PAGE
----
Various studies have observed the effects of gabapentin or pregabalin on reducing pain and opioid consumption in patients undergoing surgery, but limited studies have compared the effects of gabapentin and pregabalin on postoperative pain. In a previous report, Ozgencil et al. [6] compared the effects of pregabalin, gabapentin, and placebo on post-operative pain. They found that postoperative pain was lower in the gabapentin and pregabalin groups than the placebo group at 6 hours after surgery, but observed no significant differences between the three groups at 12 and 24 hours. Morphine consumption was significantly lower in the gabapentin and pregabalin groups compared to the placebo group. In our study, the pain difference continued until 24 hours after surgery. This may be due to increased consumption of morphine in Ozgencil's study in the placebo group after the 6-hour time point compared to the other two groups. Ghai et al. [9] gave patients 300 mg of pregabalin, 900 mg of gabapentin, or placebo 2 hours prior to hysterectomy. Muscular diclofenac and tramadol were used for postoperative analgesia. They found that the length of analgesic demand and analgesic consumption were both lowest in the pregabalin group, which supports our results.
Several animal and human studies have reported that mechanical damage to nerves increases neural discharge to the central nervous system, leading to the ‘central sensitization’ process [16]; gabapentin and pregabalin may interfere with pain processing, leading to sensitization of the central nervous system and decreasing the experience of pain and neuropathic pain [17]. An imaging study using functional MRI revealed that gabapentin decreased activity of the brainstem during central sensitization. Additionally, gabapentin suppressed the stimuli, leading to deactivation (from other regions of the brain) during central sensitization. This indicates that pain modulation by gabapentin occurs in the presence of central sensitization [18]. Gabapentin and pregabalin may exert their effects through a2-δ-1 protein subunits of voltage-dependent calcium channels, which are dense in the posterior horn of the spinal cord rather than the anti-inflammatory compounds [19,20]. Another mechanism that leads to pain relief through the drugs' effects on a2-δ is their effect on the descending regulatory pathway [21]. Finally, local changes in the function of spinal norepinephrine induced by these compounds may regulate pre- or post-synaptic afferent input and potentially lead to clinical adjustment of pain [22].
Nausea and vomiting are postoperative concerns, and about 53–72% of patients require postoperative anti-nausea and anti-vomiting treatment after laparoscopic cholecystectomy [23]. In this study, nausea was significantly lower in the gabapentin and pregabalin groups than the placebo group at 2–6 hours after surgery; no significant differences were observed at other times. The number of cases of vomiting was significantly lower in the gabapentin and pregabalin groups than in the placebo group. In a previous study involving 250 patients undergoing laparoscopic cholecystectomy, postoperative nausea and vomiting in the group that had received 600 mg of gabapentin were significantly lower than in the placebo group [24]. Two systematically conducted surveys have also shown that nausea and vomiting in cases of gabapentin and pregabalin administration was lower than in the placebo group [2,25]. The mechanism of gabapentin on postoperative vomiting remains unknown, but there are two possible causes: 1) an indirect effect that reduces postoperative nausea and vomiting by decreasing opioid consumption; and 2) a direct mechanism that decreases postoperative nausea and vomiting by decreasing tachykinin neurotransmitter activity [26].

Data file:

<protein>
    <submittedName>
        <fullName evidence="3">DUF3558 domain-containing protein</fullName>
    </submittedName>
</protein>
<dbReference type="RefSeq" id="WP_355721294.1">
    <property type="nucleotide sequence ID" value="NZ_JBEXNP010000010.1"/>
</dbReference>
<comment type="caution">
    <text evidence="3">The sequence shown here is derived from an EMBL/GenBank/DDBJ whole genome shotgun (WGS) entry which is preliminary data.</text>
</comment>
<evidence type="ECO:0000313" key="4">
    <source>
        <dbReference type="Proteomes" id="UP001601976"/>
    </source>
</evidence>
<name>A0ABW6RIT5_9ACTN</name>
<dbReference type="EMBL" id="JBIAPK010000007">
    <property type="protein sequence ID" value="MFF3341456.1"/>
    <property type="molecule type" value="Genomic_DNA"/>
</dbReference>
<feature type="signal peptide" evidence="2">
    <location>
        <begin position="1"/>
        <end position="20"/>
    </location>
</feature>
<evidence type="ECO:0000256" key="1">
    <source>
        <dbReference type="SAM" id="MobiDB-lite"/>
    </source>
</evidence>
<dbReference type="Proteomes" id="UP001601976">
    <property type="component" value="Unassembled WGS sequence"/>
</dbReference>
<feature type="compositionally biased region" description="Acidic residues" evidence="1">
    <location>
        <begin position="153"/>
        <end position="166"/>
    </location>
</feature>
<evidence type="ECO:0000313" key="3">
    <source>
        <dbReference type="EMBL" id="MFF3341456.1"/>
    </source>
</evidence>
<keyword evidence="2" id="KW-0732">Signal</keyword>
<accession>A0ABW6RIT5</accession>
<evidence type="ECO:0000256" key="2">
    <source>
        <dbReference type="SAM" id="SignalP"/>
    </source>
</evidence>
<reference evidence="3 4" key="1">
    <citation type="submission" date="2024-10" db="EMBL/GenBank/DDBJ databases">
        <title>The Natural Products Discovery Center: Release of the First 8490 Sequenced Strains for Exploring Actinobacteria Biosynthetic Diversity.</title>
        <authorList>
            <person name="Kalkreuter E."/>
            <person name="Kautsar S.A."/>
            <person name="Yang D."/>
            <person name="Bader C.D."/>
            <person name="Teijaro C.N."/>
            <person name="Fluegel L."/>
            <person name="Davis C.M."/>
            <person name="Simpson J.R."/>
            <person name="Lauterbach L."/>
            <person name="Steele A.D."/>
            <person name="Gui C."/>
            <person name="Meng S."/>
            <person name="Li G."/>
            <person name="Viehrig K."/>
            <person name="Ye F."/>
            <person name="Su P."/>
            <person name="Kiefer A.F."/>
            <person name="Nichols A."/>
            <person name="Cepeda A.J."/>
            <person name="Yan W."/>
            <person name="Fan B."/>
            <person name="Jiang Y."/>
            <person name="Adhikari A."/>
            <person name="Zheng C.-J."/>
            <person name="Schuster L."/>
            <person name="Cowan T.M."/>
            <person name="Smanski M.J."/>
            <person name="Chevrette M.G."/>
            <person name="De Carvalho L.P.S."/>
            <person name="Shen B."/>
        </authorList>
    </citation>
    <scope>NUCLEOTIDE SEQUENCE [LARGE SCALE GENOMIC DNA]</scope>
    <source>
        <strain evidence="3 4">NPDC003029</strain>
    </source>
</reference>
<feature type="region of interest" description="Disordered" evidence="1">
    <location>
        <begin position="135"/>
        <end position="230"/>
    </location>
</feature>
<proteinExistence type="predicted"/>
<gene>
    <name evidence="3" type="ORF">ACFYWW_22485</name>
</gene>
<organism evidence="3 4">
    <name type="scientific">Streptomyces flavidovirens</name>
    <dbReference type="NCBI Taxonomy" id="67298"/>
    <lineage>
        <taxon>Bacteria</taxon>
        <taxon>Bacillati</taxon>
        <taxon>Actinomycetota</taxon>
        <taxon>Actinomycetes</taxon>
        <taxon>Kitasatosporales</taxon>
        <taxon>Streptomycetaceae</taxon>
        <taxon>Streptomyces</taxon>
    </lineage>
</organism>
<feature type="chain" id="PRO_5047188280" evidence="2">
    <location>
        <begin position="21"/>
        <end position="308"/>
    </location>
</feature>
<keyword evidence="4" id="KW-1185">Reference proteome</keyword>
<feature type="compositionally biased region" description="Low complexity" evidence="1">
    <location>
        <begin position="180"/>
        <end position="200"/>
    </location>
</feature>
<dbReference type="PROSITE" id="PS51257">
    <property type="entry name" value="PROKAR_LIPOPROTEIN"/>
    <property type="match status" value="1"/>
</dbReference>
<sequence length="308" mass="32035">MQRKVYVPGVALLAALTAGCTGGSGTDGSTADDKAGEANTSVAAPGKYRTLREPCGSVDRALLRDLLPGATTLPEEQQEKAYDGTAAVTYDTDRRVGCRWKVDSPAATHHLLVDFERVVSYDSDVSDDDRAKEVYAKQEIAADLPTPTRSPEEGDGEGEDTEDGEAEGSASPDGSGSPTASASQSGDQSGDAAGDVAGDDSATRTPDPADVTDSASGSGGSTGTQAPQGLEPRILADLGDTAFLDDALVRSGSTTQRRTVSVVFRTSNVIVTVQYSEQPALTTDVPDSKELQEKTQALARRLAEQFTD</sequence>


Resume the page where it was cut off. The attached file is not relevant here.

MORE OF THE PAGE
The results of this study revealed that gabapentin and pregabalin were effective in controlling laparoscopic cholecystectomy postoperative pain, nausea, and vomiting, and compared with the placebo group, decreased opioid consumption. Moreover, the findings revealed that pregabalin is superior to gabapentin for reduced postoperative pain and opioid consumption.


This study was conducted as a surgeon's assistant's thesis supported by the Deputy of Research, Kashan University of Medical Sciences (grant number: 90002). We would also like to thank the staff at the Shahid Beheshti Hospital at the Kashan University of Medical Sciences (KAUMS) for their help and cooperation.


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Fig. 1

Comparison of postoperative pain intensity in study groups. *P < 0.05 compared with placebo group: one-way ANOVA test, P < 0.05 compared with the Gabapentin group: one-way ANOVA test, P < 0.05 compared with the group at 2 h: repeated measurement tests.

Table 1

Frequency Distribution of Patient Gender, Age, Duration of Surgery, and Duration of Anesthesia

Gabapentin group (n = 36) Pregabalin group (n = 36) Placebo group (n = 36) P value
Age 44.0 ± 9.5 43.1 ± 1.1 45.3 ± 9.3 0.63
Sex (M/F) 29/7 27/9 29/7 0.57
Duration of surgery (min) 85.8 ± 27.1 87.4 ± 22.1 93.2 ± 20.7 0.31
Duration of anesthesia (min) 110.8 ± 34.5 114.2 ± 25.4 120.1 ± 20.4 0.35

Values represent the mean ± SD or number of patients. P value represents a comparison between gabapentin, pregabalin, and placebo groups.

Table 2

Mean Postoperative Opioid (Pethidine, mg) Consumption in Study Groups

Time after surgery
2 h 6 h 12 h 24 h
Gabapentin group 13.2 ± 1.7* 27.8 ± 3.5* 37.4 ± 4.2* 79.9 ± 1.8*
Pregabalin group 11.6 ± 2.0* 23.7 ± 3.6* 34.6 ± 4.2* 78.2 ± 3.5*
Placebo group 15.1 ± 1.1 30.6 ± 1.0 42.7 ± 2.9 89.2 ± 2.8
P value < 0.001 < 0.001 < 0.001 < 0.001

Values represent the mean ± SD. *P < 0.001 compared to the placebo group: one-way ANOVA test.

Table 3

Number of Postoperative Nausea Events in Study Groups

Time after surgery
2 h 6 h 12 h 24 h
Gabapentin group 30 (83.3) 28 (77.8)* 15 (41.7) 7 (19.4)
Pregabalin group 33 (91.7) 28 (77.8)* 18 (50) 10 (27.8)
Placebo group 35 (97.2) 35 (97.2) 21 (58.3) 11 (30.6)
P value 0.12 0.03 0.36 0.53

Values are expressed as number (%). *P < 0.05 compared to the placebo group; one-way ANOVA test.

Table 4

Distribution of Postoperative Vomiting in Study Groups

Postoperative vomiting P value
Yes No
Gabapentin group 16 (55.6)* 20 (44.4)* 0.02
Pregabalin group 13 (36.1)*,† 23 (63.9)*,†
Placebo group 24 (66.7) 12 (33.3)

Values are expressed as number (%): chi square test. *P < 0.05 compared with the placebo group. P < 0.05 compared with the gabapentin group.